The condenser coil is also very prone to air side fouling. It is the only HVAC coil that does not have a filter on its entering air side and is usually in operation with direct drive prop fans that produce the needed system air flow. Condenser coils are very dense in that many designs can be as high as 20 fins per inch. When you add this to the prop fans inability to produce needed air flow when resistance increases, then the entire refrigeration system suffers. A condenser that isn’t producing the heat of rejection required can lead to running very high head pressures and ultimately cause compressor failures.
All these coils sometimes suffer from failure due to good intentions. They are loaded with foreign materials, but it has come from cleaning processes where chemicals have built up in the coils core and are now producing added resistance and acting as an insulator as well. We have replaced thousands of coils over the years because of chemical contamination.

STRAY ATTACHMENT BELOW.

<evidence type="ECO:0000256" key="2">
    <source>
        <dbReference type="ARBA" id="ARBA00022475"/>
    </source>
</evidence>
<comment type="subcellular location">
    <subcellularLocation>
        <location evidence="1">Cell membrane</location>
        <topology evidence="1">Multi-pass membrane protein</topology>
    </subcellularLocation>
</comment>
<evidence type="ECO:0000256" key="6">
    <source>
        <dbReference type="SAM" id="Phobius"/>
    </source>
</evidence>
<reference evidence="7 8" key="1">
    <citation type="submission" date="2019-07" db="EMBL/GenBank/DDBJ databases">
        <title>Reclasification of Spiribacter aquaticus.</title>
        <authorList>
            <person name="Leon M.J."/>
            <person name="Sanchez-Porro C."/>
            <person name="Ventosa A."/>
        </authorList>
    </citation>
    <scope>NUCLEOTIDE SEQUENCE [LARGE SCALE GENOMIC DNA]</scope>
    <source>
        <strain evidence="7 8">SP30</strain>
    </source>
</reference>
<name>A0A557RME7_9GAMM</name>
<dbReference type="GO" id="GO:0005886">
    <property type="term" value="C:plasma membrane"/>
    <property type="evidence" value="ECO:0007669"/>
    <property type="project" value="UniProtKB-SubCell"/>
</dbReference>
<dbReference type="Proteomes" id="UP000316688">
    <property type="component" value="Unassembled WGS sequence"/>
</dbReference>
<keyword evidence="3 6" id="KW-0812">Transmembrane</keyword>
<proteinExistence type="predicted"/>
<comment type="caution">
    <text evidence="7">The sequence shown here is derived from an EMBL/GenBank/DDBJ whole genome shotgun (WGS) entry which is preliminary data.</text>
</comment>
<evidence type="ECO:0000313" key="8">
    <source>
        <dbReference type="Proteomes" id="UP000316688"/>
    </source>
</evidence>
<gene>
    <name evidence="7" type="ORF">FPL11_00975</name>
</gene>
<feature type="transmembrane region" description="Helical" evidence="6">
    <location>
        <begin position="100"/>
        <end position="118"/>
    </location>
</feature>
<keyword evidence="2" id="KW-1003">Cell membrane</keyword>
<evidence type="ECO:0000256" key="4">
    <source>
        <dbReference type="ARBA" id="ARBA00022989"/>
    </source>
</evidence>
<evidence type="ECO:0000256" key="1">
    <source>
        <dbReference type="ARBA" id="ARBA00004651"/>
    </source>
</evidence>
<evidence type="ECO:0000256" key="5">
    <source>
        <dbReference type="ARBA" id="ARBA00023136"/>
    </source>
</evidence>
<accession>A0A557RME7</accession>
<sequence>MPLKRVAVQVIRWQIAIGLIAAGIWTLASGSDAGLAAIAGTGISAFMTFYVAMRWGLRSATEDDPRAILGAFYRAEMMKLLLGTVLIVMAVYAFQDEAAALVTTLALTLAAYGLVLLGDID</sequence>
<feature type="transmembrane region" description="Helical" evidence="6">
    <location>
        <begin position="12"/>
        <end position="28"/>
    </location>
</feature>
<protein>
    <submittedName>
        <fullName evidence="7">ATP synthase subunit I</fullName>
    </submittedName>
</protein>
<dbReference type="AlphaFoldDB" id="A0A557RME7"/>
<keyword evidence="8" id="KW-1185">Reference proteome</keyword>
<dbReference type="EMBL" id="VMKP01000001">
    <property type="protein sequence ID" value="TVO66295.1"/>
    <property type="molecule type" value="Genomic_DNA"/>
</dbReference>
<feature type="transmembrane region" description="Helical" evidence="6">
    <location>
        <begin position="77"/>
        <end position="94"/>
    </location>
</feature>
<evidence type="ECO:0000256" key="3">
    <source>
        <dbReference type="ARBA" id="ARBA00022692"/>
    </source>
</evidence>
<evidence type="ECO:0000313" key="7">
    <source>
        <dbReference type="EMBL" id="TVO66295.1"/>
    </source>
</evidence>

Tube side plugging
Coils in our industry are fed with water, water-glycol mixture, steam, or refrigerant. It’s the degradation of these fluids flowing through the tubes that can ultimately cause coil replacement. Our industry has also undergone tremendous changes in tube material over the last fifty years. Much of it was because of the increasing cost of copper. It’s understood that the cost of copper material in a coil equates to about 50% of the total cost. We’ve seen the cost of copper rise almost ten times over the last 50 years from prices that were once 45 cents a pound to topping out a few years ago at $4.40 a pound. Our industry went through the “all aluminum” phase in the 80’s; and currently, we’re experimenting with the “all-aluminum microchannel design”.